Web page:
The African Institute for Mathematical Sciences, Ghana (AIMS Ghana) is seeking collaboration with the Noguchi Memorial Institute for Medical Research (NMIMR), University of Ghana in the area of biomedical research.
Professor Kwadwo Ansah Koram, the Director, NMIMR, said the collaboration would aim at using their facilities and skills to address the challenges of some diseases afflicting the people.

Prof Koram made this known in his address at the opening of the Introduction to Genome-Wide Association Studies (GWAS) for complex diseases workshop in Accra.
The five-day workshop is being organised by the AIMS-Ghana in collaboration with the H3AbioNet Node of the NMIMR.
AIMS is a non-profit pan-African network of Centres of Excellence enabling Africa’s talented students to become innovators, driving the continent’s scientific, educational and economic self-sufficiency.

AIMS-Ghana is a centre for education, research and outreach, located in Biriwa in the Central Region.
Operating as a partnership between African and international universities, AIMS Ghana provides an innovative and relevant curriculum within a unique 24-hour learning environment.

Prof Koram said the NMIMR was set up in 1979 in memory of Hideyo Noguchi, a prominent Japanese bacteriologist, who came to Ghana 90 years ago to research into yellow fever but unfortunately lost his life in the process.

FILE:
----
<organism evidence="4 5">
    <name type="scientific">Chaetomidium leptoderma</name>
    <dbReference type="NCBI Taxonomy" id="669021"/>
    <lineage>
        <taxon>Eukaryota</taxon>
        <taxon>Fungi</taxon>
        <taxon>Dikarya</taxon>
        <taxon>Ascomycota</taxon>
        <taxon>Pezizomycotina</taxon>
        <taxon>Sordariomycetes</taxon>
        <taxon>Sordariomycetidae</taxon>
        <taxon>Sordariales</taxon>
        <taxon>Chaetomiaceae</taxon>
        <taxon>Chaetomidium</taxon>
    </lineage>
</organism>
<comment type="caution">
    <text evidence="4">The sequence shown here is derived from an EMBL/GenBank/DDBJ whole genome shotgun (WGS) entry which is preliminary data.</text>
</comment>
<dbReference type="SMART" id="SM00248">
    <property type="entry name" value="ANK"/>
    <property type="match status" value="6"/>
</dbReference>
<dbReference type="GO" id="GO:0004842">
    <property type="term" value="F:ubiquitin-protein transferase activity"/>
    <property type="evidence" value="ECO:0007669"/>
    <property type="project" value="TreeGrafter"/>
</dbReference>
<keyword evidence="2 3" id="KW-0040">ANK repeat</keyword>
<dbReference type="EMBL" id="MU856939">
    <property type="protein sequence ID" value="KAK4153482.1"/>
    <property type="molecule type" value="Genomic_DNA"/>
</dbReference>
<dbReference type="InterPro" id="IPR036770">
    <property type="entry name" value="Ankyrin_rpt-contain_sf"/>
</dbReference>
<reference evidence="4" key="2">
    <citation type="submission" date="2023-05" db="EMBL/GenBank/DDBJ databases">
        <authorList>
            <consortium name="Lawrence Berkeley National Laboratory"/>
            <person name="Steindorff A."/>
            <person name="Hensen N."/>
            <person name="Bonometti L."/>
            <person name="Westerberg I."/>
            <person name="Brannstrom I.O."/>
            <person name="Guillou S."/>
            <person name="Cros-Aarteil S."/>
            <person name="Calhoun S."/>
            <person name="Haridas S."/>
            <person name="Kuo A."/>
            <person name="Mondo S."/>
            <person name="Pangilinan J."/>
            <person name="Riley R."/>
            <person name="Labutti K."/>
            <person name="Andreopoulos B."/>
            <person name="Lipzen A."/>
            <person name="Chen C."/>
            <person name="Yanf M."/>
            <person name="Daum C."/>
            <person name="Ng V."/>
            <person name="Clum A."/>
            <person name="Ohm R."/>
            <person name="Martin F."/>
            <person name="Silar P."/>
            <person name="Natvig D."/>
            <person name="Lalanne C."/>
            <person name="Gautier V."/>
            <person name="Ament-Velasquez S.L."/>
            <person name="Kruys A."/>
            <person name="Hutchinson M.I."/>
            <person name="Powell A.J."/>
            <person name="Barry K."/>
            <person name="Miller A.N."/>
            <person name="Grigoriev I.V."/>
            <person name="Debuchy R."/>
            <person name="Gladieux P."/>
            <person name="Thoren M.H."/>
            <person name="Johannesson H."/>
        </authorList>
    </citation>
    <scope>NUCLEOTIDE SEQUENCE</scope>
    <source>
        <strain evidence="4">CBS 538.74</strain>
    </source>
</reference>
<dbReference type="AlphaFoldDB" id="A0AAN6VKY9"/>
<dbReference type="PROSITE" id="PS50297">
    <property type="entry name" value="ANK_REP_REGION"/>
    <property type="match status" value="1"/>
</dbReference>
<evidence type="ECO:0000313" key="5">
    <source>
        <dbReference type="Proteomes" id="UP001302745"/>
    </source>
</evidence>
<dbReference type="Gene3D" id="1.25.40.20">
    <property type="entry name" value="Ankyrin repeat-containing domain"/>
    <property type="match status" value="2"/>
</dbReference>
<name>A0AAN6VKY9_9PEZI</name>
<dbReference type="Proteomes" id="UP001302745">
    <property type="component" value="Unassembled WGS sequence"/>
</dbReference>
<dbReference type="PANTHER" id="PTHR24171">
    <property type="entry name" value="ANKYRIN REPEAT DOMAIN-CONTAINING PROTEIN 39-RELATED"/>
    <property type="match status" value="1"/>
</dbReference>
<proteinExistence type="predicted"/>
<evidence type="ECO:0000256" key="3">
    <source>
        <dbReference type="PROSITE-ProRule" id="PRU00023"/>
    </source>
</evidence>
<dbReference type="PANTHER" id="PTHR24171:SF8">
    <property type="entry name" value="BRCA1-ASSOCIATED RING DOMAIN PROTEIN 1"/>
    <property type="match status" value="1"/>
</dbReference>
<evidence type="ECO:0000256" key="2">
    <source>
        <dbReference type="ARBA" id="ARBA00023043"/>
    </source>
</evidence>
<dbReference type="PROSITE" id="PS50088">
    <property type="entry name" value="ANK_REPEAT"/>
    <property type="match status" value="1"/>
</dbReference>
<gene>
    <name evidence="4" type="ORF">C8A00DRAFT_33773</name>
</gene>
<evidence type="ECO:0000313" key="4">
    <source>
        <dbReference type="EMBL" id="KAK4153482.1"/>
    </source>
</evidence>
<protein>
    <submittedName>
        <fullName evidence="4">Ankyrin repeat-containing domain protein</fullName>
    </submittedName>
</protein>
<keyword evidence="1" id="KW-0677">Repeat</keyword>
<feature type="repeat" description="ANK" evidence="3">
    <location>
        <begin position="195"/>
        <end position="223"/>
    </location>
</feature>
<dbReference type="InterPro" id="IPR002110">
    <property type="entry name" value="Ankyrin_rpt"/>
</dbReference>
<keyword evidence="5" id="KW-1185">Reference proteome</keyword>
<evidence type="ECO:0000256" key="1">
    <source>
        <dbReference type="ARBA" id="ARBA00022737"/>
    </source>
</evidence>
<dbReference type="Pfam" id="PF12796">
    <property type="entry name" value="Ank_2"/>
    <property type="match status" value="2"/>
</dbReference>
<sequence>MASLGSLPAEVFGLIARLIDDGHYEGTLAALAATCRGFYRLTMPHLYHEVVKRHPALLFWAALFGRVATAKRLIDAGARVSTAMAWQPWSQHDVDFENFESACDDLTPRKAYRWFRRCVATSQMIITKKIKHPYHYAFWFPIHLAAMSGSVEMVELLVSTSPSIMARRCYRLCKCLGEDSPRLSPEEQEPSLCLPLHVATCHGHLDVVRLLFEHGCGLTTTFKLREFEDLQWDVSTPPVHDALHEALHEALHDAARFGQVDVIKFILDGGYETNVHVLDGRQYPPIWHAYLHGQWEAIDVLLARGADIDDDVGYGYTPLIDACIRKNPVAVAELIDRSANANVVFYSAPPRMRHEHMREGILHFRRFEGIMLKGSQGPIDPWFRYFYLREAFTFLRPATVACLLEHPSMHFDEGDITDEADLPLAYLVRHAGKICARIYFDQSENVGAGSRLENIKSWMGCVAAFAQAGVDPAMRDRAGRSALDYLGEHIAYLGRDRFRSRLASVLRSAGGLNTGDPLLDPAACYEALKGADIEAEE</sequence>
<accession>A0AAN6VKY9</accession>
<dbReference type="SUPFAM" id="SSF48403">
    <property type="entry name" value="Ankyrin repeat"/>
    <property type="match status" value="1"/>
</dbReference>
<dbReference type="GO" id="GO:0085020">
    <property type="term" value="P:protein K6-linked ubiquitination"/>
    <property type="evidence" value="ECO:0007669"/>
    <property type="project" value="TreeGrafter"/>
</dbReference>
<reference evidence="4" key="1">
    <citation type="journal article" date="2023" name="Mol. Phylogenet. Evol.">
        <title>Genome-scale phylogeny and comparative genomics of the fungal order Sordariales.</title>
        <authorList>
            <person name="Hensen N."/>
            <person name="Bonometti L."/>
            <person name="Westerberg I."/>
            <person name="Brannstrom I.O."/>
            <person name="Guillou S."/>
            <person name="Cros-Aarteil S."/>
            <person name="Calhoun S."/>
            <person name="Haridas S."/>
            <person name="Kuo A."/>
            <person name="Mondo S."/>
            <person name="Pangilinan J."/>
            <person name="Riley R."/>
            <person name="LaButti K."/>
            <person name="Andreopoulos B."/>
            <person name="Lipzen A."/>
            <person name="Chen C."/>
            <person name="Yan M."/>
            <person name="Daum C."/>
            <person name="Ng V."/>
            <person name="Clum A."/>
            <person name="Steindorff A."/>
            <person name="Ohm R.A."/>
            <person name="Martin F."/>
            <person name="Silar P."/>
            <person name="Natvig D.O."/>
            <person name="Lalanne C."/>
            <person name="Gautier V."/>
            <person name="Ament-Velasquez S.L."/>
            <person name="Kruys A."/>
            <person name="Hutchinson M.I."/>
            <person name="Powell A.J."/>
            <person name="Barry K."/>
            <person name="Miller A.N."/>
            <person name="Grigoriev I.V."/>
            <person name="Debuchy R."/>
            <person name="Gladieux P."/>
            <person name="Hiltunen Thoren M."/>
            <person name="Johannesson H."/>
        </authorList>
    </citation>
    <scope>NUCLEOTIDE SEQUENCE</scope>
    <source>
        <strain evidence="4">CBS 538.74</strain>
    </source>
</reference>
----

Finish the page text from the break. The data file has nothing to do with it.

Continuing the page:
He said NMIMR is the leading biomedical research facility in Ghana; adding that the Institute was committed to researching on national health priorities and training of biomedical scientists.

The Director said the Institute’s vision was to be a world class Institute capable of conducting high quality cutting edge research and training in the biomedical sciences.
He said the Institute, which was set up initially with the mission of researching into the control of infectious diseases but as disease patterns had changed, non-communicable diseases were being researched into.

He mentioned that currently they were working with the University of Ghana Medical School on chronic kidney diseases and cancer biology.
He said research shows that more people were dying of non-communicable diseases, hence, the need for people to adopt a healthy living lifestyle.

On the workshop, Prof Koram said it aimed at introducing an interdisciplinary audience to important concepts in genetics and population genetics that were relevant to complex disease association studies and data analysis.
He said participants would be taken through Basic Genetics and Introduction to Population Genetics, GWAS study design, Genomic Data Quality Control and Introducing to population Structure.

Others are Introduction to Admixture, Principles of Genome wide Association Studies, Genome-Wide Association Studies pipelines with plink and Genome-Wide Association Studies pipelines -inputation.
Dr Gaston K. Mazandu, the IDRC Research Chair at AIMS Ghana and South Africa, said participants were being introduced to the potential of GWAS and to key strategic considerations in designing and performing association studies for mapping disease genes.